School of Business Makes Big Changes, Gets Stamp of Approval - Humboldt State Now

School of Business Makes Big Changes, Gets Stamp of Approval

What started as an effort to change the way HSU’s School of Business taught business has led to a big next step–accreditation.

The International Assembly for Collegiate Business Education (IACBE) gave its stamp of approval recently, accrediting both programs in the School of Business—Bachelor of Science in Business Administration with concentrations in Accounting; Finance; International Business; Management and Marketing; and the MBA program.

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In Business 496, Strategic Management, students practice collaborative planning with a hands-on project.

“We’ve been working on this for the last few years by ensuring the quality and value of education here. So professional accreditation is a very important milestone for us,” said Department Chair Harinder Singh.

To achieve accreditation, the business school had to meet various criteria, including developing and implementing an effective outcome assessment (i.e., the quality of a student’s work), a standard that accrediting bodies are taking into consideration when evaluating business schools, said Singh.

The path to accreditation began in 2011, when the school embarked on its overhaul. Over time, the school expanded its programs thanks to donor support. Giving a total of nearly $1 million in 2011, the Smullin Foundation and an anonymous donor helped the School of Business begin to hire new faculty in order to emphasize hands-on learning through internships and sustainability in the MBA program.

Singh said the internships, designed for undergraduates and graduates, present a unique opportunity for both students and the organizations they’re helping. Students are paid by the university—not businesses—to come up with a tangible and useful asset. In turn, businesses receive a valuable service.

“It’s a win-win situation,” said Singh. “Students gain practical experience, while the businesses wind up with a marketing plan, for example, that would otherwise be costly.”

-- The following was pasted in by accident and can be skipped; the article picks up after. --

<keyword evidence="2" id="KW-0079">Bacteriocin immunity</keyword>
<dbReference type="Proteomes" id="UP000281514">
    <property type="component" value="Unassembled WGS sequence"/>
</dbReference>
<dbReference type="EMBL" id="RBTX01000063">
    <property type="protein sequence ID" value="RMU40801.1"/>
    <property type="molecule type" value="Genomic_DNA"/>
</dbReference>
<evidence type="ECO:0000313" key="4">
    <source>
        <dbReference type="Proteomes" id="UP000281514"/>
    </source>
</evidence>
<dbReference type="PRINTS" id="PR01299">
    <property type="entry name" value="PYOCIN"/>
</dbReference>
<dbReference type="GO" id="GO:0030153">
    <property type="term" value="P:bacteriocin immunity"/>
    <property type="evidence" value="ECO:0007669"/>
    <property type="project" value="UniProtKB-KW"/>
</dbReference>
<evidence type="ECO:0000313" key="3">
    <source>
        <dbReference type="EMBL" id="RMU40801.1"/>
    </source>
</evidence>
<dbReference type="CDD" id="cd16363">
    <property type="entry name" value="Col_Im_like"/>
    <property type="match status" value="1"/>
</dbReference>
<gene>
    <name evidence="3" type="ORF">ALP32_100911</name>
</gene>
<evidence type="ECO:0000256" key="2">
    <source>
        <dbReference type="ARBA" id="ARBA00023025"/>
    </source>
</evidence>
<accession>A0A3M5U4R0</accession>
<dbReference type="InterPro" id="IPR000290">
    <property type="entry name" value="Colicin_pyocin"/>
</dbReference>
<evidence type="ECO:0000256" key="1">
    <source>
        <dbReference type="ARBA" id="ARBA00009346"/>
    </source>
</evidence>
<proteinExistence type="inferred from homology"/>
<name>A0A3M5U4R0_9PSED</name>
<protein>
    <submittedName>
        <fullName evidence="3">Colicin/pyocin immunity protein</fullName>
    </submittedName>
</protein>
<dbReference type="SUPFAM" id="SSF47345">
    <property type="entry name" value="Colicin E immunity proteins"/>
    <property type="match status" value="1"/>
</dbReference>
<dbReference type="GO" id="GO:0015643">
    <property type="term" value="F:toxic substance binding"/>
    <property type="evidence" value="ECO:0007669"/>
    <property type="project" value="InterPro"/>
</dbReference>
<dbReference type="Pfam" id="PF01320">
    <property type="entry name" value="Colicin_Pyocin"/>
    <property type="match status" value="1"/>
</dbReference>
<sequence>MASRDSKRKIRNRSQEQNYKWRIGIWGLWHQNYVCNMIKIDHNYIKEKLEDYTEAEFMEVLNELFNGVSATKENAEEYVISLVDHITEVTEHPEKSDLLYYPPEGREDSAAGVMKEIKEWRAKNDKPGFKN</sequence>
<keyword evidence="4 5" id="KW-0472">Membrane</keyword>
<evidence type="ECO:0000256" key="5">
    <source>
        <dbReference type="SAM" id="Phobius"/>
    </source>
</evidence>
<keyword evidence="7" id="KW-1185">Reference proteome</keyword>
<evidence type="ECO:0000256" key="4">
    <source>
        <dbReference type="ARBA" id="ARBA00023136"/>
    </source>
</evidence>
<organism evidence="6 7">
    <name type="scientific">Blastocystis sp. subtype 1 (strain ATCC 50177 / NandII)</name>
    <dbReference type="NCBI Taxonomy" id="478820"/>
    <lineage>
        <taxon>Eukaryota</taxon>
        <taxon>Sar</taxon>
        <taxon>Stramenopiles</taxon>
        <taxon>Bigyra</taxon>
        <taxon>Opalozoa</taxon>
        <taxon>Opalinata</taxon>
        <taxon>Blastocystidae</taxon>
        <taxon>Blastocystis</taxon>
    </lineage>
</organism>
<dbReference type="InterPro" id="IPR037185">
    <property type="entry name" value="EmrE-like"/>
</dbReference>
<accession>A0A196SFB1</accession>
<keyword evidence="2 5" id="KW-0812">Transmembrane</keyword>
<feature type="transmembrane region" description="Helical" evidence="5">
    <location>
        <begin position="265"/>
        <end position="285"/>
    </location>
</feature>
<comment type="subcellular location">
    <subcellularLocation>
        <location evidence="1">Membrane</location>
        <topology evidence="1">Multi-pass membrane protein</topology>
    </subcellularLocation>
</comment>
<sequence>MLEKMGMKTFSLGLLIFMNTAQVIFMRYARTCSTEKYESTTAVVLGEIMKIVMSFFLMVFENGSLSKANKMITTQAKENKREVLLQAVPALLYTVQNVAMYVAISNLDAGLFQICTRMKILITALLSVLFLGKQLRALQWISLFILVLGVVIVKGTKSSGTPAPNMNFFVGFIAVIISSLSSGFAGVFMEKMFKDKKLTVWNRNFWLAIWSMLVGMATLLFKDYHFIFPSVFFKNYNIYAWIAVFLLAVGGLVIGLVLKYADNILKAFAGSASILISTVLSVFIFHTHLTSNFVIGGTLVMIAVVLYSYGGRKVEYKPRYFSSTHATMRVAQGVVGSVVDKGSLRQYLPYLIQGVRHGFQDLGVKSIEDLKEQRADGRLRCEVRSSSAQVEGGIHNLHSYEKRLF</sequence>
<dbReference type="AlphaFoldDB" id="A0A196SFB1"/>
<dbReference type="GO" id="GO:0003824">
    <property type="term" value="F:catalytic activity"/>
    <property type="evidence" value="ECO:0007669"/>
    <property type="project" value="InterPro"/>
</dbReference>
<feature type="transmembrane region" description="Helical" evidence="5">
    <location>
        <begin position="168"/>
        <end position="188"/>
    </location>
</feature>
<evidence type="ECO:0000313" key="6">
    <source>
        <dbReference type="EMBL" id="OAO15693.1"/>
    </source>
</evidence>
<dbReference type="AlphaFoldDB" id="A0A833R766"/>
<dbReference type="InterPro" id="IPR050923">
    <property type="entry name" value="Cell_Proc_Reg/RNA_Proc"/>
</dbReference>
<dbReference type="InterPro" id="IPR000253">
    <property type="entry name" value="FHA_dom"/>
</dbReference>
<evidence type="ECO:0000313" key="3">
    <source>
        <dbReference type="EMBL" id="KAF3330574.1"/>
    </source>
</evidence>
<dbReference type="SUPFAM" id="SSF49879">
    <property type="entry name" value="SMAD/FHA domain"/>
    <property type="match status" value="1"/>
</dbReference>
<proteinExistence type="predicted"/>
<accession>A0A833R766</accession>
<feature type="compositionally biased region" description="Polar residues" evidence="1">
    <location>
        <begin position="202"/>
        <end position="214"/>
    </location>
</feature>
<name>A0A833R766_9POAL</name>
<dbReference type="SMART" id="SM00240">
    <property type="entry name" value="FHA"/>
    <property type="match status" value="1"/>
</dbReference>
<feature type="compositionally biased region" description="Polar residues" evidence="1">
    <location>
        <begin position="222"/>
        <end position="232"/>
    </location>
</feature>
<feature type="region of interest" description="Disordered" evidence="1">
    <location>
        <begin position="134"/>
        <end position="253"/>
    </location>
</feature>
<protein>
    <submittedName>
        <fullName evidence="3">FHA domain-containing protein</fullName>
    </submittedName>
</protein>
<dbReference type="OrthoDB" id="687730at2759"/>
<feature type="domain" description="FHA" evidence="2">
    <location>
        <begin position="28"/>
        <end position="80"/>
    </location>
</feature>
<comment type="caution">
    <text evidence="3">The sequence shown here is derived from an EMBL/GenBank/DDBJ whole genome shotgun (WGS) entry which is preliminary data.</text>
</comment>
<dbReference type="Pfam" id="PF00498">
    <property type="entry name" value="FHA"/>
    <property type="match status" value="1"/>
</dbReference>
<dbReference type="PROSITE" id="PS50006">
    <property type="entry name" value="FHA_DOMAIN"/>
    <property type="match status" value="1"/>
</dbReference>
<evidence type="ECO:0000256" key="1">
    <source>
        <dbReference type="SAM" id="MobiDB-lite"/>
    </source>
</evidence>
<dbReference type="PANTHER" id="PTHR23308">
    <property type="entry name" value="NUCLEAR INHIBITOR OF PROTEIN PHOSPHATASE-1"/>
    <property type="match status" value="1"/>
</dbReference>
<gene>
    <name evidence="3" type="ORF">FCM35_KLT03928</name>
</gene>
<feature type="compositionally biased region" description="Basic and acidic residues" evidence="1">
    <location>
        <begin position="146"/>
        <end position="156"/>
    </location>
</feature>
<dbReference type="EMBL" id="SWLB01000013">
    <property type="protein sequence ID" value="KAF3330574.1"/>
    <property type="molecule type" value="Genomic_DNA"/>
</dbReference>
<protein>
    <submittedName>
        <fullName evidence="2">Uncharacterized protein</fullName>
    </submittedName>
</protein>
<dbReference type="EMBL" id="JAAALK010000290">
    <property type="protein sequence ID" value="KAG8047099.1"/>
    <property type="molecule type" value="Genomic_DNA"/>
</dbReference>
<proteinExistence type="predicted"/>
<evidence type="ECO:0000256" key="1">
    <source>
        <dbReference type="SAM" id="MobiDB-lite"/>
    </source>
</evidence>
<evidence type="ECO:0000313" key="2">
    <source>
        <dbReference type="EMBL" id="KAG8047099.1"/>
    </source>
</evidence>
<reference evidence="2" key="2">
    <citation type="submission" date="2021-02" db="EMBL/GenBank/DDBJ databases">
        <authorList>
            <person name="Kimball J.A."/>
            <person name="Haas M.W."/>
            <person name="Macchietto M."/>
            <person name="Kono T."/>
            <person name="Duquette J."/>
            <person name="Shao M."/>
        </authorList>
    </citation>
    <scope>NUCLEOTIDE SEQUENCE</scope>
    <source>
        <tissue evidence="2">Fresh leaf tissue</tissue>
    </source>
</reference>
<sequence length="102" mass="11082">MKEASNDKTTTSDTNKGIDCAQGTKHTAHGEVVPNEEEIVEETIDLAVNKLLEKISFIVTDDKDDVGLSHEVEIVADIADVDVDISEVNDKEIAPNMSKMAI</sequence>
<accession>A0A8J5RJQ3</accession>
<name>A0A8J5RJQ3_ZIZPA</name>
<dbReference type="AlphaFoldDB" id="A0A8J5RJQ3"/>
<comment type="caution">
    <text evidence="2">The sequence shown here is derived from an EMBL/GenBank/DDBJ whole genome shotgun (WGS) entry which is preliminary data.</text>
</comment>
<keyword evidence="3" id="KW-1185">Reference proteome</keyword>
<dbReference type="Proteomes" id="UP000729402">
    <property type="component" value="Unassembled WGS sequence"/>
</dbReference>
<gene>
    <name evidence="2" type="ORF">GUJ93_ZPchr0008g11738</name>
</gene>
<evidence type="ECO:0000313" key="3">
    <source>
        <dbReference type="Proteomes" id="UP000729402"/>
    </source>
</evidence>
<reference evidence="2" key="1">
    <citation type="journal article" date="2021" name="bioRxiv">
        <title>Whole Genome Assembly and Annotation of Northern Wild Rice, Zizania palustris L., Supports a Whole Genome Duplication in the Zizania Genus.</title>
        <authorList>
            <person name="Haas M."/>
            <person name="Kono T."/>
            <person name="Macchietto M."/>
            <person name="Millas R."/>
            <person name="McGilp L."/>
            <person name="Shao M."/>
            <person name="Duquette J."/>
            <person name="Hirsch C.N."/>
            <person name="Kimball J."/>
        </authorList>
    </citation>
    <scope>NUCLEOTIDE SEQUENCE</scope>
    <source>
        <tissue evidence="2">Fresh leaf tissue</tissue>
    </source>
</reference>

In the process, students learn to push themselves, said Assistant Professor Nancy Vizenor, who teaches marketing, management, and entrepreneurship. “Students don’t realize they can meet our high expectations, but they rise to the occasion. I think it probably surprises them.”

The school also added sustainability to the MBA program. HSU is now one of many universities that offer a “green” MBA, which teaches students to see business through the lens of social and environmental responsibility.

“We felt sustainability would align with the overall mission at HSU,” said Assistant Professor and Graduate Coordinator David Sleeth-Keppler, who was one of the new hires. “If we ignored sustainability, then we’re not preparing students for a changing world.

“At the same time we’re about teaching our grad students to help businesses protect the bottom line while being socially responsible.”

Alum Kyle McKeown (’14), among the first group of graduates of the green MBA program, praised the type and quality of classes. “Instead of learning traditional business tools and frameworks, I learned different ways in which businesses can approach sustainability like finance, marketing, and ethics.”

McKeown is currently the general manager for Arcata Countertops and was able to pinpoint manufacturers that produce green-friendly countertops. He now provides customers with products that are Leadership in Energy and Environmental Design (LEED) certified and meet Cradle to Cradle Innovation Institute standards. In doing so, customers expand their knowledge of sustainable products that are available to every consumer, he said.

In the end, the school’s overhaul has paid off in more ways than one. It received not only accreditation, but also praise. In the accreditation letter, the IACBE commended the focus on strategic sustainability and bringing the program into alignment with the values of HSU, and the hiring of new faculty, said Singh.

HSU’s business school is one of the largest majors on campus–and its future is bright. Currently there are close to 600 students enrolled in both programs. Enrollment has increased steadily, so has diversity as the school continues to attract more international students, said Singh.

“We want to be a destination school for business sustainability and hands-on learning,” said Singh.